Nov 10, 2016
Italy's quakes, Ebola virus, Accidental rocket fuel, China in space
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In the past three months, central Italy has been shaken by several large earthquakes. The quake near Norcia on 30th October was the most powerful for decades. In late August, another struck near Amatrice, causing 300 lost lives. Adam Rutherford talks to seismologist Ross Stein about why this part of the Italian peninsula is so prone to shaking, whether there is a pattern in the recent activity and whether the scientists are getting any better at earthquake forecasting. The recent Ebola epidemic in West Africa was the largest and most deadly of its kind so far. More than 11,000 people were killed by the virus. Now two groups of virologists have discovered that early in the epidemic's course, the Ebola virus underwent a genetic change which allowed it to infect human cells more easily. Could this mutation explain the terrible scale of the outbreak of 2013 to 2016? Also in the show, the chemists who are aiming to make ammonia fertiliser production more environmentally friendly but made rocket fuel instead; and the past and future of the Chinese space programme.
Nov 03, 2016
Making mozzies safe with a microbe, CO2 at 400 ppm, Chixculub crater rocks, Why Mars Lander failed
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Adam Rutherford meets the Australian scientist behind a radical new technique to prevent mosquitoes from spreading the zika and dengue fever viruses to people. The method involves infecting mosquitoes with a harmless bacterium. The microbe doesn't kill the mosquitoes but stops the viruses multiplying inside them and spreads rapidly through wild mosquito populations. After 15 years of research, the mosquito control method is about to be deployed in large scale trials in urban areas in South America. Also in the programme, the world's atmosphere crosses an iconic threshold as measured by the concentration of the greenhouse gas carbon dioxide: scientists get their hands on the rocks at the centre of the extinction of the dinosaurs: and details emerge of why the European Space Agency's recent Mars lander crashed onto the Red Planet.
Oct 27, 2016
HFC Ban; Human Cell Atlas; Origin of Hunting with Dogs
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Biologists are to begin a 10 year international project to map the multitude of different kinds of cell in the human body. The average adult is built of 37 trillion cells and if you look in a text book, it will say there are about 200 distinct varieties of cells. But this is a grand underestimate. There could in fact be 10,000. The Human Cell Atlas project aims to identify every type and subtype of cell in every tissue of the body - a massive endeavour which, the cell mappers argue, will have profound benefits for medicine. Adam Rutherford also talks to zoological archaeologist Angela Perri whose research is aimed at discovering when our ancestors first started to use dogs as 'hunting' technology. Her work involves joining hunts with dogs in the modern day as well as traditional archaeological field work. He also explores the science behind exploding smart phone batteries and the new international climate agreement to rid the world of hydrofluorocarbons.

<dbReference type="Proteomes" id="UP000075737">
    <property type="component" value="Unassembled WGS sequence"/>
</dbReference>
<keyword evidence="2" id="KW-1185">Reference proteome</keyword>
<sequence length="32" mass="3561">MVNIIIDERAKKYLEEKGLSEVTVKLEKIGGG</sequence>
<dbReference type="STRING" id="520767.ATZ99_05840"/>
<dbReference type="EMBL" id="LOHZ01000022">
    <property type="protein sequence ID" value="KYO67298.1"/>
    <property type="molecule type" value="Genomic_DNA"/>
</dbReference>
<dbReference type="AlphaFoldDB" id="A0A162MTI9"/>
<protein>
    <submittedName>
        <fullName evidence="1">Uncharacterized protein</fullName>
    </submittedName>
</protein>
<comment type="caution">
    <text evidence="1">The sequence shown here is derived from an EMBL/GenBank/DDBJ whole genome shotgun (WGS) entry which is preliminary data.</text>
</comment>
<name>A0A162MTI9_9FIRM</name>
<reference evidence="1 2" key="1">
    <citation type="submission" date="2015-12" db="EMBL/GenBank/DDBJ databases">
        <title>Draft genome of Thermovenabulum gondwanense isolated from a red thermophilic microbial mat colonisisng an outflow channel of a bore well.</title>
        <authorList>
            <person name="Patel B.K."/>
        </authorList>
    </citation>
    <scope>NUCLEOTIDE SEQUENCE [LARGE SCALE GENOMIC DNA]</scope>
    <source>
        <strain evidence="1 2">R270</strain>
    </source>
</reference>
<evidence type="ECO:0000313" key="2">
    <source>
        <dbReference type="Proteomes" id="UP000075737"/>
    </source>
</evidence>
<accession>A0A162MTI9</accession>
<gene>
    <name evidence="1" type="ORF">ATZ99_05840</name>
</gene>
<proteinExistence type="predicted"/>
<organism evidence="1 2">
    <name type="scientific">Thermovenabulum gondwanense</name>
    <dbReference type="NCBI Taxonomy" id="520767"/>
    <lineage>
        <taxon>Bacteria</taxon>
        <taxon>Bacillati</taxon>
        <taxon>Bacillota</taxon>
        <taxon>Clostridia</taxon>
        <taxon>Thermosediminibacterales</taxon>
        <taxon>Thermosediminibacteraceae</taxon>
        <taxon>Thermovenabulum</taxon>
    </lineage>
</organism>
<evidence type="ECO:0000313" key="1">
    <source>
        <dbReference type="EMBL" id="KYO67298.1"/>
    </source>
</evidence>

Oct 20, 2016
Life on Mars? Quantum Gravity. The deep origins of bird song
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Mars is about to be visited by the first space mission for 40 years which is designed to seek signs of life on the Red Planet. Adam Rutherford talks to Dr Manish Patel of the Open University, a senior scientist on the European Space Agency's ExoMars Trace Gas Orbiter. Once the spacecraft starts work, it may solve the mystery of ebbs and flows of methane gas in the Martian atmosphere. It may answer whether the gas is being produced by life beneath the planet's cold dusty surface. The American space agency Nasa already has a mission well underway on the Martian surface.. For four years, Curiosity has been exploring the deep geological past of a huge Martian crater and mountain. Recently possible signs of liquid water have been seen nearby. But rather than going closer to study it, Nasa wants the rover to avoid it. Project scientist Ashwin Vasavada explains why. Carlo Rovelli is a theoretical physicist and writer. His latest book 'Reality is not what it Seems' explores the history of thought about the physical nature of the universe and one of the latest incarnations of that great quests - loop quantum gravity theory. He talks to Adam about the fine grain of space and time, and exploding black holes. Palaeontologist Julia Clarke has discovered the oldest fossil of a bird's organ of song, the syrinx. At the University of Texas, Austin the delicate structure turned up in an X ray scan of a 66 million year old bird fossil from Antarctica. The fossil syrinx is so well preserved, it is possible to say what the call of this ancient bird Vegavis would have sounded like. It's also a massive boost in the quest to discover when birds first sang and recreating the dawn chorus back in the Age of Dinosaurs.
Oct 13, 2016
Microbead impact, Remote animal logging, Royal Society book prize, Surgewatch